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Tomasz Łakomy
Tomasz Łakomy

Posted on • Updated on • Originally published at

10 rules of a successful meeting in a tech company

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I've been a part of 5 different (non-remote) companies over the last couple of years and those are the things I've personally seen to work really well.

  1. There's an agenda, emailed to everyone days in advance. Preferably with a desired outcome of the meeting. Everyone attending should be able to answer the question: "why are we here?"

  2. It's clear who's running the meeting. A meeting without an owner is what we refer to as 'clusterfuck'. This person doesn't need to be a professional moderator, scrum master or whatever but at least they should ensure that people are not talking about Tim's new scooter for 15 minutes.

  3. Start with a prototype. If a meeting revolves around creating a documentation of your hiring process (for example), get someone to write a draft version first. Do not make 10 people stare at a blank sheet of Google Docs paper. It's so much easier to collaborate on something that has been already started than to start from scratch, especially as a committee.

  4. People are awake, focused. Laptops are closed, phones remain in their pockets. If you really need to answer that crucial Slack message, consider leaving the room for a second in order not to distract others.

  5. It's obvious whether it's a decision meeting or a debate meeting. This is highly important - your team members need to know whether they need to make a decision about the new architecture change at the end of this meeting or they are meant to discuss the idea and come to conclusions later.

  6. Someone is writing down action points/notes. It would be absolutely fantastic if that person would be informed about that expectation before the meeting starts.

  7. If there's any audio/video connection involved - the room is prepared well in advance. If you're running the meeting, get to the room 5-10 minutes earlier. Make sure that the TV works, audio is on, microphone is not laying in the corner of the room. Do not make 20 people wait while you're fumbling with an HDMI cable.

  8. Don't organise meetings that could be an email instead. Let me repeat that.

  9. Do not organise meetings that could be an email instead.

  10. And most importantly, respect others' time. Do not keep 15 minute meeting artificially running for an hour because your pizza arrives at 1pm and you really don't have anything useful to do in between.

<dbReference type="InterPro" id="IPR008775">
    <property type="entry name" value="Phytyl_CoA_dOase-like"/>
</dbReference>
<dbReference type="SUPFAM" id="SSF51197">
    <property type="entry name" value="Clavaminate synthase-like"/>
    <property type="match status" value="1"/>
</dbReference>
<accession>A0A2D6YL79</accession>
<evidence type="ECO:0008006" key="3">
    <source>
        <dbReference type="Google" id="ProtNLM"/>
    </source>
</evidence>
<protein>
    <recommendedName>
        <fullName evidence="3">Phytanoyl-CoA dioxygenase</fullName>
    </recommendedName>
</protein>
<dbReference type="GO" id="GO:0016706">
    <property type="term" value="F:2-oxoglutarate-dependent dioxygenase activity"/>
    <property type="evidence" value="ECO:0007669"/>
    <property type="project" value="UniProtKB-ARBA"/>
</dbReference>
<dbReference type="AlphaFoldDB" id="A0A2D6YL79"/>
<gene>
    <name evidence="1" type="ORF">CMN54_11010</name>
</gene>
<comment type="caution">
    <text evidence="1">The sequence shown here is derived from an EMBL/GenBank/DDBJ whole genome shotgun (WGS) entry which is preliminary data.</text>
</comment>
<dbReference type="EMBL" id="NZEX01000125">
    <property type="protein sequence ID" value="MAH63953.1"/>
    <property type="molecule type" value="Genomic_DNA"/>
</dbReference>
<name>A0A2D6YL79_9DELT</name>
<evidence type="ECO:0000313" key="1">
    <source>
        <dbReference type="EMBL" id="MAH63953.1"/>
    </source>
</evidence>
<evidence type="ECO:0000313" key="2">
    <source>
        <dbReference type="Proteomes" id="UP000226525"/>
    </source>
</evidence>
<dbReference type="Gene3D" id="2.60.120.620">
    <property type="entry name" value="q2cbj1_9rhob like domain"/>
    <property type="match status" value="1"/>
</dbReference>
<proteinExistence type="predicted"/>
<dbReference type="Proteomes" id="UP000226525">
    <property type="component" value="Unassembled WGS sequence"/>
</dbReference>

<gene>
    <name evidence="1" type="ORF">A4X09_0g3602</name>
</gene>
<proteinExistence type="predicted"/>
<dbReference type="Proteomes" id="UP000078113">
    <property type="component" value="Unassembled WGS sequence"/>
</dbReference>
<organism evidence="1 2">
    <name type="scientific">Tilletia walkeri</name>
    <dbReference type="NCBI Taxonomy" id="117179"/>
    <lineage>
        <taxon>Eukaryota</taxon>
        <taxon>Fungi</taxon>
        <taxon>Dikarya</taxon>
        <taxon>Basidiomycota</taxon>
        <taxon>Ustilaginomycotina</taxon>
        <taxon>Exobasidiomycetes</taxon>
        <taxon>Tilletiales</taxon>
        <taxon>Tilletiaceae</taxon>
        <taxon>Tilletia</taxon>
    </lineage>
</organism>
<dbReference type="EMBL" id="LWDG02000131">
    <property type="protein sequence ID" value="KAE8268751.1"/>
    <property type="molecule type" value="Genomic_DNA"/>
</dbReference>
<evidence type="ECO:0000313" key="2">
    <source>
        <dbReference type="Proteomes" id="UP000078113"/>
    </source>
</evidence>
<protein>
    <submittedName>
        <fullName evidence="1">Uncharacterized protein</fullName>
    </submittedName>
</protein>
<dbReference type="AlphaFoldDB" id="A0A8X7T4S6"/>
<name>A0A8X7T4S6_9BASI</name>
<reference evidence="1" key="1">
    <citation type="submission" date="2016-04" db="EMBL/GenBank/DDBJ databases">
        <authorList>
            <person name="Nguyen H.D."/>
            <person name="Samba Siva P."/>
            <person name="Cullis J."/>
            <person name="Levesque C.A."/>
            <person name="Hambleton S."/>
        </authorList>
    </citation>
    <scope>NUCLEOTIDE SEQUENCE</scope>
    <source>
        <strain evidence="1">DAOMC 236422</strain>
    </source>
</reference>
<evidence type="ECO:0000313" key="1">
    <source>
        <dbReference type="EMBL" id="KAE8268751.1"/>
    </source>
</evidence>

Was that helpful? Feel free to reach out to me on Twitter, my handle is @tlakomy

Top comments (6)

steelwolf180 profile image
Max Ong Zong Bao

Haha I like the part do not organise meetings that could be an email instead.

This is the one that gets to me since I had been in those that is literally wasting everyone's time to meet for the sake of meeting for everyone.

skyandsand profile image
Chris C • Edited

A meeting without an owner is what we refer to as 'clusterfuck'

bravo. lol

I do like taking notes on my laptop, though. So I'm keeping it open. I also might check the forecast or pay some bills while the guy who rambles on 500 miles away is thinking out loud into his microphone =p

for shagrins: "Every meeting in 2019"

beggars profile image
Dwayne Charrington • Edited

You can add another two important items to your list, Tomasz.

11 Only invite people to the meeting who need to be in the meeting. Don't invite everyone, only to have a meeting that is only relevant to a specific team or group of people.

12 If the meeting spills into lunch, either postpone the meeting or if it is important, feed everyone. you don't want to be in a meeting watching the clock tick away as the energy depletes as hunger sets in as you start to eye-off your coworkers as lunch options.

stefandorresteijn profile image
Stefan Dorresteijn

I'd add "Make sure every item in the agenda has a time limit" to #1. Otherwise you'll end up talking about your first 4 items for an hour while the other 8 items are left for the next meeting.

Anything that can't be discussed within the time limit you give it, wasn't properly thought through before the meeting and should be researched more.

jeikabu profile image

I read and re-read the list, but I just can’t find “coffee” anywhere. ;)

Perhaps it’s equal parts agenda, owner, and respecting other people’s time, but time-boxing is often invaluable.

tlakomy profile image
Tomasz Łakomy

Ha, I don’t actually drink coffee 😅